So what’s the wily old master up to now? In his opening campaign speech, Winston Peters attacked his coalition partners. His party, he says, is sick of “woke pixie dust” from them:
“New Zealanders need to know what’s out there, and what they have been saved from.”
Surely he is not talking about Jacinda Ardern and her party? Haven’t they been our saviours from the coronovirus pandemic?
Peters then spells out what he has saved us from: NZ First has been the handbrake on the “nanny state”.
“We’ve used commonsense to hold Labour and the Greens to account. We’ve opposed woke pixie dust. We’ve defended socially conservative values, like the right to believe in God. We’ve focussed on the wisdom of sound economics”.
Will voters on September 19 show their gratitude?
In attacking his coalition partners, he seems to be saying they can’t be trusted, hardly a heartwarming tribute to those he has sat around the Cabinet table in making decisions in the best interests of the country.
Peters is clearly targeting what he believes are the hordes of onetime National voters who have fled in disillusion after the leadership follies of the past two months.
Give me another term, he is in effect saying, and my coalition partners will be kept in check, their wild ideas (for a capital gains tax, or light rail in Auckland) killed stone dead..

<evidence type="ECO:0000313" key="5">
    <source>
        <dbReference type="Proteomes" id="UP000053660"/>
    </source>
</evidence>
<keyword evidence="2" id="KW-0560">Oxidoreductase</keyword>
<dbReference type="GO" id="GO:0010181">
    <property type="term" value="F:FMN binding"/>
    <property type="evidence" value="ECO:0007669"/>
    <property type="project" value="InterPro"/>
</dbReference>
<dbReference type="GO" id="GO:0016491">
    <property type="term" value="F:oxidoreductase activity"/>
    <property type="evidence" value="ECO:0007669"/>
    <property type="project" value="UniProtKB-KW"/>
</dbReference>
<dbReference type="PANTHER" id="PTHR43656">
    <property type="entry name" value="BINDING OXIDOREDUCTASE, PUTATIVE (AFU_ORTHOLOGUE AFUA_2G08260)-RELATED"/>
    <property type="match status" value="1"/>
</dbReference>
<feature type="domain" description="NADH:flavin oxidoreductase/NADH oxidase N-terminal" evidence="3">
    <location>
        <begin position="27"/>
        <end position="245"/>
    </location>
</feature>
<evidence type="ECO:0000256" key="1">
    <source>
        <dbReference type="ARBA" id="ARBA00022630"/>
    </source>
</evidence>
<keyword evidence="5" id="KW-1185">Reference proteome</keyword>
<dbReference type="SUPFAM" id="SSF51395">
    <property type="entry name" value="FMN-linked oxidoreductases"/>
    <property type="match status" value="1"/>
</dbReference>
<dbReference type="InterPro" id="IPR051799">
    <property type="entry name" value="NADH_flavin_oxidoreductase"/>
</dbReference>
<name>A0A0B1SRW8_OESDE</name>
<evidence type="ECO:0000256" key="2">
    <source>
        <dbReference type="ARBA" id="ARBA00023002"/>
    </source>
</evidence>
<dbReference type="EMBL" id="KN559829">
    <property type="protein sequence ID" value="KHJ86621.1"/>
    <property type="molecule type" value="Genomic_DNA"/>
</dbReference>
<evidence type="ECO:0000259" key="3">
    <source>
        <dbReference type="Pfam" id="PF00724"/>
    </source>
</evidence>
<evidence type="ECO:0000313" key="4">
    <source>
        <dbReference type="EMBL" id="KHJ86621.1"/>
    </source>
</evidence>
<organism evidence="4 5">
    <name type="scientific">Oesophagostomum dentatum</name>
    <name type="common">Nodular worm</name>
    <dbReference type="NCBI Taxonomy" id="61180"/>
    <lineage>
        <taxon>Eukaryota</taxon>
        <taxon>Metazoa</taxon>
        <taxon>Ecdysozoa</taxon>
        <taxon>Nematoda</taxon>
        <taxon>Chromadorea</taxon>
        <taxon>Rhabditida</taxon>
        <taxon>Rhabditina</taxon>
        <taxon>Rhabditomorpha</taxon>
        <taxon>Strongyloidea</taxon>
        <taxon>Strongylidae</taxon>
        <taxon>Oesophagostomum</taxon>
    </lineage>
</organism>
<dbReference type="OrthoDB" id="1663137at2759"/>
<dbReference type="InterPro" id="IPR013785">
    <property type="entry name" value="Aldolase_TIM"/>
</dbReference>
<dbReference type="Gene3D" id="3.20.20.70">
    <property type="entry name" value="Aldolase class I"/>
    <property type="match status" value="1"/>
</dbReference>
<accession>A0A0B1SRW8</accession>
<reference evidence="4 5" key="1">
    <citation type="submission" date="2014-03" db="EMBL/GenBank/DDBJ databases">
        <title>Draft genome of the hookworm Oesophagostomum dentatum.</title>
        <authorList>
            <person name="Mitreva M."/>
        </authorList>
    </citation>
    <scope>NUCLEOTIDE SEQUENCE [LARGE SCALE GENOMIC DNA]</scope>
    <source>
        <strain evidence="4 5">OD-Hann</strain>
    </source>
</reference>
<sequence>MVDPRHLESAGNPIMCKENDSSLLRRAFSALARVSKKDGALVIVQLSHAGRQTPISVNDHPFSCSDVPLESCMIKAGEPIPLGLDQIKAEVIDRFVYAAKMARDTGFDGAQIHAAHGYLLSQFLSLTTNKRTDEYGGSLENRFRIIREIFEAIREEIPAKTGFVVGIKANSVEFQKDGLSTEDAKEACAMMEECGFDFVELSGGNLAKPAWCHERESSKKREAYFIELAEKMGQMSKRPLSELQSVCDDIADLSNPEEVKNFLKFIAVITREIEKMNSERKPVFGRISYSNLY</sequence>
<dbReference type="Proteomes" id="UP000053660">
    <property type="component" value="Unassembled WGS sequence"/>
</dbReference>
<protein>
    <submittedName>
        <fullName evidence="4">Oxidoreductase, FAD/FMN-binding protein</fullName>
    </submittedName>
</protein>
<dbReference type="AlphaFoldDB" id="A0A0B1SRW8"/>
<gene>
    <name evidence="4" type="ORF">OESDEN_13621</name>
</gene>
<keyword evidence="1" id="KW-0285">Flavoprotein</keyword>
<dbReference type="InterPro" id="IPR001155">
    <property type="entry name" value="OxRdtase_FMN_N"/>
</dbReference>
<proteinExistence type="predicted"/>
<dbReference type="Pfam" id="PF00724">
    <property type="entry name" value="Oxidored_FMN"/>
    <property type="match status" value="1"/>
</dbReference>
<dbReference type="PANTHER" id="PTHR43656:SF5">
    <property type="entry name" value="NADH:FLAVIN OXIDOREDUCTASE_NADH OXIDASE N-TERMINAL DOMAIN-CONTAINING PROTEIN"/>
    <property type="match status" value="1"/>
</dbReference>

According to the most recent polling by Colmar Brunton, support for NZ First has plummeted to 1.8% and — unless it wins an electorate seat — the party could be consigned to history in the general election.
And even though Shane Jones has poured taxpayer cash into Northland, whatever thanks the party might have expected in return could have been washed away in last week’s floods in the region.
Peters trotted out some of his old war-cries, calling for fresh curbs on immigration. But with the kind of border controls now in force, that really is flogging a horse dead in the stables.
NZ First is taking a pounding from other directions, as it faces a probe from the Serious Fraud Office over the financial operations of the mysterious NZ First Foundation, a body with which Peters say he has no links. If that investigation ends in court just before the election, it could be a turn-off for voters.
Peters’ own efforts in the judicial system are coming back to haunt him, as his failed case over the publication of his superannuation declaration has left him with a bill of $320,000 for court costs. In appealing against that, he may be whistling in the wind.
In its current mood, the electorate may also call time on Peters’ tactics of baiting the media. His latest appearance on TCNZ’s Q&A programme was a re-make of those that a previous generation of voters had come to expect, but left millenials—if they bothered to watch—reaching for the mute button.
The Peters’ performance reached this crescendo:
“My party’s survived for 27 years being put down, traduced, marginalised, and Cinderella-ised by you guys only for you to, on election night, climb through the door and ask me what’s going to happen next”.
It is almost inviting the response from voters to put the party out of its misery.